My brother, on the other hand, disconnected. When he found out our mom was sick, he took it the hardest. He was in deep denial for about two years. He did not want to accept that my mom was sick.
“I would pick up extra shifts at work to not have to go home,” he recalled.
It was tough being the youngest child yet feeling like I had to be the oldest. My dad would remind me that my brother just coped differently and that was okay, too.
One day, my brother went shopping with our family and he watched as I pulled our mother aside to check out head scarves.
I wrapped her head in a scarf.
“How did you know how to do that?” my mom asked.
“I watched YouTube videos. I’ve been practicing,” I said. We both laughed.
The reality of it all hit my brother in that moment.
“That’s when I lost it. I could not stand the thought of losing my mother or having my little sister grow up without our mother. I immediately walked out,” he recalled. “I was mad, scared, frustrated, and overwhelmed [about] what was going on with my mom.”
Our dad followed him outside, gave him a big hug and reminded him to stay positive.
It took time, but my brother eventually came out of denial. He came around and is much more connected with us all.
“I know I didn’t step up to the plate like I could have,” he said recently.
Throughout this emotional roller coaster, was my dad, Ricky. A rock for us all.
He supported us, both financially and emotionally. It’s not that he’s an emotional type. In fact, he always acted tough. But he is also very loving.
He always puts his family first. If my dad was ever sick, he never showed it. He never complained about anything.
And the love my dad has for my mom, it is a love like no other that I have seen, even in the movies.
They have been married now for about 25 years. My parents remind me of the saying, “through sickness and health” because they’ve loved each other through it all.
“It was scary and it’s still scary. I pray everyday,” my dad said recently. “But I learned a lot of things. I learned to be patient, to be closer to my family, be more understanding to my wife and kids, and always be positive and remember things happen for a reason.”
“Looking for the positives in my situation and not at the negatives — it is what kept me going,” said my mom.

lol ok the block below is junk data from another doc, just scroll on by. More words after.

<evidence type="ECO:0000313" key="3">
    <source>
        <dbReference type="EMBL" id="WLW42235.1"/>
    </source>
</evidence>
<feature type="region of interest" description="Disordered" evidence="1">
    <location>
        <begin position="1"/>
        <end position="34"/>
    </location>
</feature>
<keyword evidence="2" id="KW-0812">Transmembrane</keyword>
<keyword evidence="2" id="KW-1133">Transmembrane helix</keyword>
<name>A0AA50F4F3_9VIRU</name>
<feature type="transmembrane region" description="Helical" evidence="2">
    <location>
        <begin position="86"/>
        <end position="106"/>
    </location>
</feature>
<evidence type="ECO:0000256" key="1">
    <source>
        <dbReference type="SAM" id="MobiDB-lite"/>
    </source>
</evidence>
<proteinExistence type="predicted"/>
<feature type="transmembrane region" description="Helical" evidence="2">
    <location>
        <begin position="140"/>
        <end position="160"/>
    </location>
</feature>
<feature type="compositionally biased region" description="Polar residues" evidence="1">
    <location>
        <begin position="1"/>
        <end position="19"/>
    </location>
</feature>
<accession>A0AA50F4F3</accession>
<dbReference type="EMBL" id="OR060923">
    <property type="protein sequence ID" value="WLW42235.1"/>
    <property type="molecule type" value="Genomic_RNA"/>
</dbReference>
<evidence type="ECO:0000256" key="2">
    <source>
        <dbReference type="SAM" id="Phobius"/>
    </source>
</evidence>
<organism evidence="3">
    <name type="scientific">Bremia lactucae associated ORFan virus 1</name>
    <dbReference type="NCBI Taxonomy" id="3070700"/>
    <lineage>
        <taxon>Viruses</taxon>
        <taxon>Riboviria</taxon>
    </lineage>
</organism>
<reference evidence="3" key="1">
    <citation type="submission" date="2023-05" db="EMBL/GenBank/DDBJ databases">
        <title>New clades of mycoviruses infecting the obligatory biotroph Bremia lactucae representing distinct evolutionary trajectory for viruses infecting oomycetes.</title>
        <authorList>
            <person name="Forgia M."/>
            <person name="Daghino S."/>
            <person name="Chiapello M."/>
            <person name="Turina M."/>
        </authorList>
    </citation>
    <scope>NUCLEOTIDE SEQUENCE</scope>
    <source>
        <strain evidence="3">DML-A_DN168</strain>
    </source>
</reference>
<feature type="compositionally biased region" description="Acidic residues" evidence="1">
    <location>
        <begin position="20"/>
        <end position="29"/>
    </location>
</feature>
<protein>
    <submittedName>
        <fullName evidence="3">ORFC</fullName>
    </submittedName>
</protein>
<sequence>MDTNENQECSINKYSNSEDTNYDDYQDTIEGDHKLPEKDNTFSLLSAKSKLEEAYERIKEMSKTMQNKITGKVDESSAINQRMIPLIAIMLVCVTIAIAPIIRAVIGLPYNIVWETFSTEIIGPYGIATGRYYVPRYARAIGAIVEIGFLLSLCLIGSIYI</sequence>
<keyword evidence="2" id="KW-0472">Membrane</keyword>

She always puts on her make up and does her hair. She gets ready for work and is always grateful to see another day. She knew she had a lot of life left in her and wanted to fight the cancer. Whenever a negative thought would cross her mind, she always relied on faith and us, her family, to get through it.
My mom overcame her stage two breast cancer in 2015 and was in remission for about a year.
Cancer is a tricky thing. It can react differently from person to person.
For some, when they hit the remission stage, that’s it for them. They’re cancer free. For others, it can come back.
In June 2016, Dr. Attai diagnosed my mom with stage 4 breast cancer.
My mom still has cancer cells in her body and will take chemo in the form of a pill for the rest of her life.
My mom constantly deals with numbness in her hands and feet.
She experiences insomnia all the time.
The joints in her body always seem to ache.
She gets tired quickly from the medication and sometimes forgets simple things like what time I go into work or which days I have school. She calls it “chemo brain.”
But even with all these side effects, she remembers to take it one day at a time.
I am sharing my story not for sympathy, but because everyone should know that cancer can be overcome. Always remember that there is hope.
Having a mother who has had an ongoing battle with cancer does not define me as a person, but it has shaped me into the strong woman I am today.
We’re still learning and we’re still fighting as a family everyday. I’m just happy and grateful for every morning that I hear the sound of my mom’s voice: “Wake up, mija.”
Community News reporters are enrolled in JOUR 3910 – University Times. They produce stories about under-covered neighborhoods and small cities on the Eastside and South Los Angeles. Please email feedback, corrections and story tips to [email protected]